While each playable character has established abilities and base attributes, they’re all customizable through navigating their impressively involved skill trees. Both the family and the victim metagame won’t be a one-size-fits-all affair as each build will have to play to the character’s base kit. This rewarding progression system, combined with future events and updates, is what will spell longevity for Texas Chain Saw Massacre

Lord of the Harvest

The game is not without problems though. Unexplainable frame rate issues made a habit of rearing their ugly head during altercations, leaving me not only able to appropriately respond to QTEs but genuinely confused as to what action was even happening on screen. Mid-match disconnects and server issues are also worryingly frequent. While performance has been stabilizing as of late, these technical issues are a disappointing distraction from what is otherwise one of the most exciting and accomplished introductions to the asymmetrical horror genre to date.

The Texas Chain Saw Massacre is also really poorly primed for new players. The tutorial experience is abysmal; truly its only benefit is that it’s entirely optional. It’s delivered line by line in largely unnarrated written instructions accompanied by dry, entirely silent game footage. Each line progresses at a snail’s pace which can’t be altered. The whole affair is like sitting through the world’s most violent PowerPoint presentation.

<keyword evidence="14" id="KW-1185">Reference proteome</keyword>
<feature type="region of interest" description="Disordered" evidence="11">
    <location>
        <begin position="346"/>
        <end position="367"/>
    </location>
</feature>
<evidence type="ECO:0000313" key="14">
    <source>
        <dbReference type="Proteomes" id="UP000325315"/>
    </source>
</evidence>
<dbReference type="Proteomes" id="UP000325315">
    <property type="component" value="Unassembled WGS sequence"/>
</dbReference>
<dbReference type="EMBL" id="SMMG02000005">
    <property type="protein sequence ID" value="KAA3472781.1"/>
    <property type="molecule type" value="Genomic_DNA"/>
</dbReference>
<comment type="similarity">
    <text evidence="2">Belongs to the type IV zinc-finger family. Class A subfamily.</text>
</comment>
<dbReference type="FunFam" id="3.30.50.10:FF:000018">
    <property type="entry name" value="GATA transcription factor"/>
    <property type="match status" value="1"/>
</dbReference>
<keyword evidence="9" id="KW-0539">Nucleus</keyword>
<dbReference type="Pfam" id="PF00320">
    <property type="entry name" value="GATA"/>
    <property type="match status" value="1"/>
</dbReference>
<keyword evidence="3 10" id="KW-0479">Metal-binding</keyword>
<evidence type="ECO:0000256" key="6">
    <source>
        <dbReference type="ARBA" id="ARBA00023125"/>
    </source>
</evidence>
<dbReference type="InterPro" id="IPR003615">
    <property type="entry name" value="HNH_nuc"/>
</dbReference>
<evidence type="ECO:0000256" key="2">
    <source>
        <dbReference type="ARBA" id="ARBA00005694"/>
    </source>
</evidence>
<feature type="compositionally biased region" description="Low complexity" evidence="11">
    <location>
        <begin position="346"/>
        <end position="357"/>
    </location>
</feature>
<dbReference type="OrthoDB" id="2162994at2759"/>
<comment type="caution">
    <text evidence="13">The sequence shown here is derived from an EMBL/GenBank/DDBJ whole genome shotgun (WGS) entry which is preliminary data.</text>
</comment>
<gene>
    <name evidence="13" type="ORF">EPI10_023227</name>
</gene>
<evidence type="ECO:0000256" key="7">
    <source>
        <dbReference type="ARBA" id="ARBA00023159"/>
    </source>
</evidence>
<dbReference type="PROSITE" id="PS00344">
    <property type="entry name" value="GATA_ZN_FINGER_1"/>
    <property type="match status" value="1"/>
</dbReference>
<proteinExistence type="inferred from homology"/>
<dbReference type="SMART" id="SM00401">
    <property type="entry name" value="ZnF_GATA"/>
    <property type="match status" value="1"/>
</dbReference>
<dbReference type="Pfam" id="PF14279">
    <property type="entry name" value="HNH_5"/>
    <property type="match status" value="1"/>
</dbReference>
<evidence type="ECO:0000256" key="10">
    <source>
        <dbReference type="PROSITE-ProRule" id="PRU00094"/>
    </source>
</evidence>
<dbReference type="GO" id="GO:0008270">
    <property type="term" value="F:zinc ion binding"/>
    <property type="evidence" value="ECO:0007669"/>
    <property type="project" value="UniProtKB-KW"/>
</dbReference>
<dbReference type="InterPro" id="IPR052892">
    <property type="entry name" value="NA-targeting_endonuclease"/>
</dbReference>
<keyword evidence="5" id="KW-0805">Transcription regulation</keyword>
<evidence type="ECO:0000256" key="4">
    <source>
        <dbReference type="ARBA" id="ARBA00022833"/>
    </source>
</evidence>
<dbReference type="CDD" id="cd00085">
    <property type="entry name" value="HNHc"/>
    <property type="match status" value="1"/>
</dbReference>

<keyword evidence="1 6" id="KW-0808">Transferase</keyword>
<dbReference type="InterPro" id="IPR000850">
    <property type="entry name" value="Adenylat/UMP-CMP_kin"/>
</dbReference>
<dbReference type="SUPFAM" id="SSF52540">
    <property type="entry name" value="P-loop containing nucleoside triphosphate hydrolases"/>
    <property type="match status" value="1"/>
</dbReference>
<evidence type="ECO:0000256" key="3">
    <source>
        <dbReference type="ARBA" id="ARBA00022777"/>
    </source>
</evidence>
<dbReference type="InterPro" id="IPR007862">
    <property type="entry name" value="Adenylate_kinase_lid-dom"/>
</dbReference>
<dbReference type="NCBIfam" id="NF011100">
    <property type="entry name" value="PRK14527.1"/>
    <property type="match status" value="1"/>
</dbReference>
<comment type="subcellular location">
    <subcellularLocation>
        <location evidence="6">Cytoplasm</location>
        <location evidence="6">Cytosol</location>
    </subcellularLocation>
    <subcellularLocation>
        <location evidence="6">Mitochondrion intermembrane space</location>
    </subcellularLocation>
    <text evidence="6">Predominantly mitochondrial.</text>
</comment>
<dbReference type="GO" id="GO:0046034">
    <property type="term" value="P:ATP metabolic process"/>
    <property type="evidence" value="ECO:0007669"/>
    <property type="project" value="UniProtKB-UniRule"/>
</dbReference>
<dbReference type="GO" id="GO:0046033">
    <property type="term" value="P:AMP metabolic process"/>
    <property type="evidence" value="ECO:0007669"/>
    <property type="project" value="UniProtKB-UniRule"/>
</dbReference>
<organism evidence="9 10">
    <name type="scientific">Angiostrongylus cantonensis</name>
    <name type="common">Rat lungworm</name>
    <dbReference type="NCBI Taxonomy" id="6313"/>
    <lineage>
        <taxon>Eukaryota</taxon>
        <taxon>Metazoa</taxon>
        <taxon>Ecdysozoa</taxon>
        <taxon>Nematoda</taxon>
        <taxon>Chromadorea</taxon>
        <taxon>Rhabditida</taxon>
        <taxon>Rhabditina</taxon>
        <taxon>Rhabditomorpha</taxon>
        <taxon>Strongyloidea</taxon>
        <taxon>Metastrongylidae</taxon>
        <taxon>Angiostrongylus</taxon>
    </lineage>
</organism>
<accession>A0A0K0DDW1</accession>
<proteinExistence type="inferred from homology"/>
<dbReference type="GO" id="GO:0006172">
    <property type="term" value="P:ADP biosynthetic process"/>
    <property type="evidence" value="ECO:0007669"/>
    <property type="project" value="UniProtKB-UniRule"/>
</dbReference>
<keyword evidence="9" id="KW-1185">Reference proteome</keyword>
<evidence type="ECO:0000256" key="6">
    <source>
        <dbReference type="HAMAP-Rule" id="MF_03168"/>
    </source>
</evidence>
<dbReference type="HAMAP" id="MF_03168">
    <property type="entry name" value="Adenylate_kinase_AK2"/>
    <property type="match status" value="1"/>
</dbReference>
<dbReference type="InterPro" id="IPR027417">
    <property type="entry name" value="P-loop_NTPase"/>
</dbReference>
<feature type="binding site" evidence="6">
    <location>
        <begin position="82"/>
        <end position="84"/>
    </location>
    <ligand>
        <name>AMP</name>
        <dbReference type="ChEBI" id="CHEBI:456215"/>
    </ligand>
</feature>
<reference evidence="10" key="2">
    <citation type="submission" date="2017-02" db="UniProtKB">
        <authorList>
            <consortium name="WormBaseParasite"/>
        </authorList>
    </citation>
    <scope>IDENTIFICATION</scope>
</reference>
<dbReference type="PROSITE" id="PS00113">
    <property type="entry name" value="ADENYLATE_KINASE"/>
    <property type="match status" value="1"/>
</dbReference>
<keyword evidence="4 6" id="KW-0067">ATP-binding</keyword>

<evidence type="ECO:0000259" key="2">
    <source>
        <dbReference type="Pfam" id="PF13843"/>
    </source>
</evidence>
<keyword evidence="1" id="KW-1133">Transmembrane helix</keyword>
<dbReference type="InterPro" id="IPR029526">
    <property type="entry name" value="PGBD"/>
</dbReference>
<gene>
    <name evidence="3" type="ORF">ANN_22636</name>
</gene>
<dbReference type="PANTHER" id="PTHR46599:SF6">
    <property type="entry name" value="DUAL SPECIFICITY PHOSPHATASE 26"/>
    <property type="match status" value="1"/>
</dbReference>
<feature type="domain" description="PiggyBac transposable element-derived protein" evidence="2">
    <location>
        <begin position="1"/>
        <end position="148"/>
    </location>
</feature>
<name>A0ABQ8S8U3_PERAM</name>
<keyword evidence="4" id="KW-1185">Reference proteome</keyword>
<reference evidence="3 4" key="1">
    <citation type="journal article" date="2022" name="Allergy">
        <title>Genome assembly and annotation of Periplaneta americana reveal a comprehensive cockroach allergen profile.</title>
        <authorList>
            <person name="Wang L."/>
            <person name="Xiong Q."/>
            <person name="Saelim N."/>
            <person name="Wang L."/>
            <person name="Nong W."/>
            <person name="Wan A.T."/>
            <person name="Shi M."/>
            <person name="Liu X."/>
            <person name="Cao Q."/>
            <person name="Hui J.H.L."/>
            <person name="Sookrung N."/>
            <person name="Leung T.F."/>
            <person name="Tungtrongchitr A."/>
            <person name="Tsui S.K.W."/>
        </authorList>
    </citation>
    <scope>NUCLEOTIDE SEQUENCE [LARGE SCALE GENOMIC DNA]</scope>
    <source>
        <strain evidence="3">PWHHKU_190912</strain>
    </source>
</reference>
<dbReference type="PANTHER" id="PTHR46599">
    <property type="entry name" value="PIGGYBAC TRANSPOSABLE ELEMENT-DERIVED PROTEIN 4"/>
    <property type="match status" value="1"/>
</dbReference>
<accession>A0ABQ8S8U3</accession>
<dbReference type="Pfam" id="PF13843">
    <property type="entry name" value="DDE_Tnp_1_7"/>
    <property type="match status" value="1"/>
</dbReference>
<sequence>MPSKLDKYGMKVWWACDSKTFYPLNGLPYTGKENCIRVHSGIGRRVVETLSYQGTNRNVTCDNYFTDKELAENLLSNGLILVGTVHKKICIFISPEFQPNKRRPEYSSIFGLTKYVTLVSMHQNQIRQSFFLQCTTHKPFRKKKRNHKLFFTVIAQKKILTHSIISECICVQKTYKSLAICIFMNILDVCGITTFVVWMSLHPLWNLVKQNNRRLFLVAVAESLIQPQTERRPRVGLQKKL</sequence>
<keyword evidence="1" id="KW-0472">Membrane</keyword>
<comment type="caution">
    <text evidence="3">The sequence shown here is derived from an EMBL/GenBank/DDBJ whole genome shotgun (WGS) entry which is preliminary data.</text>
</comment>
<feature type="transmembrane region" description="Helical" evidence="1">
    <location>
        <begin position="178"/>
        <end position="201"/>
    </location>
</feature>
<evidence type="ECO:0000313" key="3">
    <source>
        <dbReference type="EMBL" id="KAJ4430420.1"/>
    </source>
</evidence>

Even within the pre-release games I played it wasn’t uncommon to see victims totally failing to avoid Grandpa’s detection or confused family members swinging at their fellow killers. They had all likely skipped the tutorial. I really can’t blame them.

My Family’s Always Been in Meat

The subpar tutorials are especially problematic given the absence of bots. Private games require a full party of humans so you better hope you have three friends who own the game and happen to be online. Realistically, there is limited opportunity to experiment with the game’s mechanics before getting totally trounced in a public game. You’ll undoubtedly spend your first few matches wandering around the basement with all the coordination and intentionality of a heavily concussed teenager. Which, to be fair, is a bit of a realism win if you’re playing as a victim.

Disclaimer: Evolve PR provided the game used for this review.

This review is the critique and thoughts of one writer. If you want to see how other critics felt then check it out on OpenCritic.

8Bit/Digi is an independent media outlet that provides insight into the gamer community of the San Francisco Bay Area.

The Texas Chain Saw Massacre (PC)





  • Captures the absurd horror of the 1974 film perfectly
  • Gameplay is terrifying and fun in equal measure
  • Involved character progression system


  • Weak tutorial makes for a difficult access point for new players
  • Absence of bots or smaller scale private matches
  • Graphical and connectivity issues